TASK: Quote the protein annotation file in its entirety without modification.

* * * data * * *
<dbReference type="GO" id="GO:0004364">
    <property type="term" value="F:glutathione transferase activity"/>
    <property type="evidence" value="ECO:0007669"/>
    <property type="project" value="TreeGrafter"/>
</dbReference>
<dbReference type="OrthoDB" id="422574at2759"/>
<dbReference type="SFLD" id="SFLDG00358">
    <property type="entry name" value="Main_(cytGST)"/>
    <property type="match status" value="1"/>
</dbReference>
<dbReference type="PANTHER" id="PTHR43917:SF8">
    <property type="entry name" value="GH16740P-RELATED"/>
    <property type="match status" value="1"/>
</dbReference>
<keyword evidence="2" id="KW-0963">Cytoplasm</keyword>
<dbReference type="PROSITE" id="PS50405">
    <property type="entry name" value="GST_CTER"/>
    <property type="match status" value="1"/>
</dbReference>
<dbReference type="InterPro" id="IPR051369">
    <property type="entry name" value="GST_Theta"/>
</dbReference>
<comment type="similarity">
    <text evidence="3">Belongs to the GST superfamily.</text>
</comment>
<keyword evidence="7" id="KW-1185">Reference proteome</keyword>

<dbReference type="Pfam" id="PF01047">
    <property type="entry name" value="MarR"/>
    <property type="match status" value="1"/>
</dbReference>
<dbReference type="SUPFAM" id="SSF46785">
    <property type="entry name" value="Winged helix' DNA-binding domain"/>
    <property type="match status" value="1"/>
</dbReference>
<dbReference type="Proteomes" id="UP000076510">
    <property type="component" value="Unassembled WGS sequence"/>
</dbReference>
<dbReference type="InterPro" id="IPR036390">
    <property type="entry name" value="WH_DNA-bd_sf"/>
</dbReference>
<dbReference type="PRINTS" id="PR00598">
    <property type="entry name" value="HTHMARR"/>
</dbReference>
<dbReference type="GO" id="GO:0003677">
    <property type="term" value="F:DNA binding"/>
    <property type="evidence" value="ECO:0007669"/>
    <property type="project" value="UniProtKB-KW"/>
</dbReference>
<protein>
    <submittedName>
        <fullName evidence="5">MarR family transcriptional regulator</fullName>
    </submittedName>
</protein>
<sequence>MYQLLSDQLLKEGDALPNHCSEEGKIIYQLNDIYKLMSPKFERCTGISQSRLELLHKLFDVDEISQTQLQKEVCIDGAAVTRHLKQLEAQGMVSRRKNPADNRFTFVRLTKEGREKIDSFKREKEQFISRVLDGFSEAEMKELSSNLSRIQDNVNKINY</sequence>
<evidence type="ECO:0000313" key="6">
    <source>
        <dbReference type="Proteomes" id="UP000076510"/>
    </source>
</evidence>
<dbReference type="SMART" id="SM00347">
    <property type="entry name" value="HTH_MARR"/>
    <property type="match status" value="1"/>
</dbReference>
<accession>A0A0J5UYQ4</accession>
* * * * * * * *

<dbReference type="GO" id="GO:0004364">
    <property type="term" value="F:glutathione transferase activity"/>
    <property type="evidence" value="ECO:0007669"/>
    <property type="project" value="TreeGrafter"/>
</dbReference>
<dbReference type="OrthoDB" id="422574at2759"/>
<dbReference type="SFLD" id="SFLDG00358">
    <property type="entry name" value="Main_(cytGST)"/>
    <property type="match status" value="1"/>
</dbReference>
<dbReference type="PANTHER" id="PTHR43917:SF8">
    <property type="entry name" value="GH16740P-RELATED"/>
    <property type="match status" value="1"/>
</dbReference>
<keyword evidence="2" id="KW-0963">Cytoplasm</keyword>
<dbReference type="PROSITE" id="PS50405">
    <property type="entry name" value="GST_CTER"/>
    <property type="match status" value="1"/>
</dbReference>
<dbReference type="InterPro" id="IPR051369">
    <property type="entry name" value="GST_Theta"/>
</dbReference>
<comment type="similarity">
    <text evidence="3">Belongs to the GST superfamily.</text>
</comment>
<keyword evidence="7" id="KW-1185">Reference proteome</keyword>

<dbReference type="Pfam" id="PF01047">
    <property type="entry name" value="MarR"/>
    <property type="match status" value="1"/>
</dbReference>
<dbReference type="SUPFAM" id="SSF46785">
    <property type="entry name" value="Winged helix' DNA-binding domain"/>
    <property type="match status" value="1"/>
</dbReference>
<dbReference type="Proteomes" id="UP000076510">
    <property type="component" value="Unassembled WGS sequence"/>
</dbReference>
<dbReference type="InterPro" id="IPR036390">
    <property type="entry name" value="WH_DNA-bd_sf"/>
</dbReference>
<dbReference type="PRINTS" id="PR00598">
    <property type="entry name" value="HTHMARR"/>
</dbReference>
<dbReference type="GO" id="GO:0003677">
    <property type="term" value="F:DNA binding"/>
    <property type="evidence" value="ECO:0007669"/>
    <property type="project" value="UniProtKB-KW"/>
</dbReference>
<protein>
    <submittedName>
        <fullName evidence="5">MarR family transcriptional regulator</fullName>
    </submittedName>
</protein>
<sequence>MYQLLSDQLLKEGDALPNHCSEEGKIIYQLNDIYKLMSPKFERCTGISQSRLELLHKLFDVDEISQTQLQKEVCIDGAAVTRHLKQLEAQGMVSRRKNPADNRFTFVRLTKEGREKIDSFKREKEQFISRVLDGFSEAEMKELSSNLSRIQDNVNKINY</sequence>
<evidence type="ECO:0000313" key="6">
    <source>
        <dbReference type="Proteomes" id="UP000076510"/>
    </source>
</evidence>
<dbReference type="SMART" id="SM00347">
    <property type="entry name" value="HTH_MARR"/>
    <property type="match status" value="1"/>
</dbReference>
<accession>A0A0J5UYQ4</accession>